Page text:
Archived InformationTools for Schools - April 1998
The earliest two-way immersion programs began in the 1960s and 1970s, in programs such as Coral Way in Miami and the Inter-American Magnet School in Chicago. However, transitional bilingual education quickly became the predominant model for including native language use in the education of language-minority students, and these programs were typically not integrated with second language instruction for native English speakers. It has only been over the past decade that there has been greater interest in the two-way immersion model. This increasing interest in the two-way immersion model is most likely due to the convergence of bilingual education research, which has indicated that extended native language development has positive educational outcomes for language-minority students, and foreign language immersion research, which has shown that native English speakers benefit from early foreign language instruction through the immersion model.
While there is a great deal of variation with regard to program features of two-way immersion programs, there are also some important core similarities:
|The student populations are balanced, with approximately 50 percent native English
speakers and 50 percent native speakers of the non-English language.
|Academic instruction takes place through both languages, with the non-English language being used from 50 to 90 percent of the time.|
In this way, all students have the opportunity to be both first-language models and second-language learners. Furthermore, two-way immersion creates an additive bilingual environment for all students, since the first language is maintained while the second language is acquired.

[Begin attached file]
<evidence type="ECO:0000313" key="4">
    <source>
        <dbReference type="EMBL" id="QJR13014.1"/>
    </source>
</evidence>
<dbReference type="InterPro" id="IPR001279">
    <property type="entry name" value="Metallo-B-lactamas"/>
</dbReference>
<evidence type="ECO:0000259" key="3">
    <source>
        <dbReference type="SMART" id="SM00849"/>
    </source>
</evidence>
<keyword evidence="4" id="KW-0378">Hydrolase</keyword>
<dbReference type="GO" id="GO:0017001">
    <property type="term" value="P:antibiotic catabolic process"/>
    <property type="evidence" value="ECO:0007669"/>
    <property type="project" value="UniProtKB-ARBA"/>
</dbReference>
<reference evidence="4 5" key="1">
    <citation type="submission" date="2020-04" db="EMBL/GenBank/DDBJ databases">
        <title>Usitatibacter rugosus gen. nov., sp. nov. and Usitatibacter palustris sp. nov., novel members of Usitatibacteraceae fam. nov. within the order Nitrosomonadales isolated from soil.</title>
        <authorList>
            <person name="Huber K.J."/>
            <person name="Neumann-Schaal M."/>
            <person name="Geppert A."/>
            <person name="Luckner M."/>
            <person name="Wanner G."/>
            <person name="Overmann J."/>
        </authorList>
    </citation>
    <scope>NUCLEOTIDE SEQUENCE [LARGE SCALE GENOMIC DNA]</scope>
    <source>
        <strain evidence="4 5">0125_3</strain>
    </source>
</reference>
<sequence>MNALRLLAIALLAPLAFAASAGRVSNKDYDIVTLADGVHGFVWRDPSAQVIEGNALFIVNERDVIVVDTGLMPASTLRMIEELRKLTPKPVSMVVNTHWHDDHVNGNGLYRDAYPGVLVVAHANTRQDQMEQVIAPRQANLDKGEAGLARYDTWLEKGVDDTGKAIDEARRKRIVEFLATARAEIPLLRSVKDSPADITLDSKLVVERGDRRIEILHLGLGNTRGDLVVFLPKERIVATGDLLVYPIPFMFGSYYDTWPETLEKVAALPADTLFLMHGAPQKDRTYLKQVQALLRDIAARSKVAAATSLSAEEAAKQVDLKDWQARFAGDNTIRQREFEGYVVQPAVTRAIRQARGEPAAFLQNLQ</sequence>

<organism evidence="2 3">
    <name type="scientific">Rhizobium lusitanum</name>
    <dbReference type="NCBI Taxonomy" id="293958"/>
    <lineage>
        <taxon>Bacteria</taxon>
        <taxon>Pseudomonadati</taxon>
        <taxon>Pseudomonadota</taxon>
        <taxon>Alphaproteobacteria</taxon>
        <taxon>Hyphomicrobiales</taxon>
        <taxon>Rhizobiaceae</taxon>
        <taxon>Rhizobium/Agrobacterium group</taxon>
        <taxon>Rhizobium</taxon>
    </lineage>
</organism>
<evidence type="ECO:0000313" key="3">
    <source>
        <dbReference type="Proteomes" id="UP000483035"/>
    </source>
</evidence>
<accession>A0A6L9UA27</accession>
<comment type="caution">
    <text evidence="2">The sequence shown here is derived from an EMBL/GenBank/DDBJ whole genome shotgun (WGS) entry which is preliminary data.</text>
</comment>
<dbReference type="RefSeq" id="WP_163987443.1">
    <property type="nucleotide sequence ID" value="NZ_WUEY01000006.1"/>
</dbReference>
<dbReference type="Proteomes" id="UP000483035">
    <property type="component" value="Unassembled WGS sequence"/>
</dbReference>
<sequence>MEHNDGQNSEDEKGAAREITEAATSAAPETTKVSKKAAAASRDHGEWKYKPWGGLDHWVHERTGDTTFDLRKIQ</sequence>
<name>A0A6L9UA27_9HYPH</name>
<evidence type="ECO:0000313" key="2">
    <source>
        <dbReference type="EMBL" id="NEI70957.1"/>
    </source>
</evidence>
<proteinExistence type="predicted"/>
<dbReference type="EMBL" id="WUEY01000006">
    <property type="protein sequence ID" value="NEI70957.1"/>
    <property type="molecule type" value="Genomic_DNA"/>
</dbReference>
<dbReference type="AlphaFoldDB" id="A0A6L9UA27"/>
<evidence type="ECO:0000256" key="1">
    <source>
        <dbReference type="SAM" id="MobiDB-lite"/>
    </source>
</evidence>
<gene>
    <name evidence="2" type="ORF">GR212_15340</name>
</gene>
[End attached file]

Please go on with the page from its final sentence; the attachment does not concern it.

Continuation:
Other effective program elements are described below.
|Teaching Strategies for Language and Content
Two-way immersion teachers tend to use cooperative learning, thematic units, hands-on materials,
and visual and graphic displays to teach content area material. Most classrooms have language-rich
environments, and strategies such as repetition and rephrasing are used to make language
comprehensible. In addition to language modeling from the teacher, students are afforded many
opportunities to read, write, and speak in both languages in order to facilitate their language
| Separation of Languages by Teachers and Students
Teachers in two-way immersion programs teach for extended periods of time in one designated
language, and encourage both native speakers and second-language learners to communicate in the
language of instruction to the best of their ability.
| Integration of Students
Students from both language backgrounds learn together for significant portions of the day. Some
programs separate students by language background for language arts instruction in the native
and/or second language, while others maintain student integration for the entire day.
| Duration of Program
Programs provide bilingual instruction for at least 4 to 6 years, and parents are advised that
continuous student enrollment for the duration of the program is advisable.
| Family and Community Involvement
The most successful two-way immersion programs recognize the importance of support from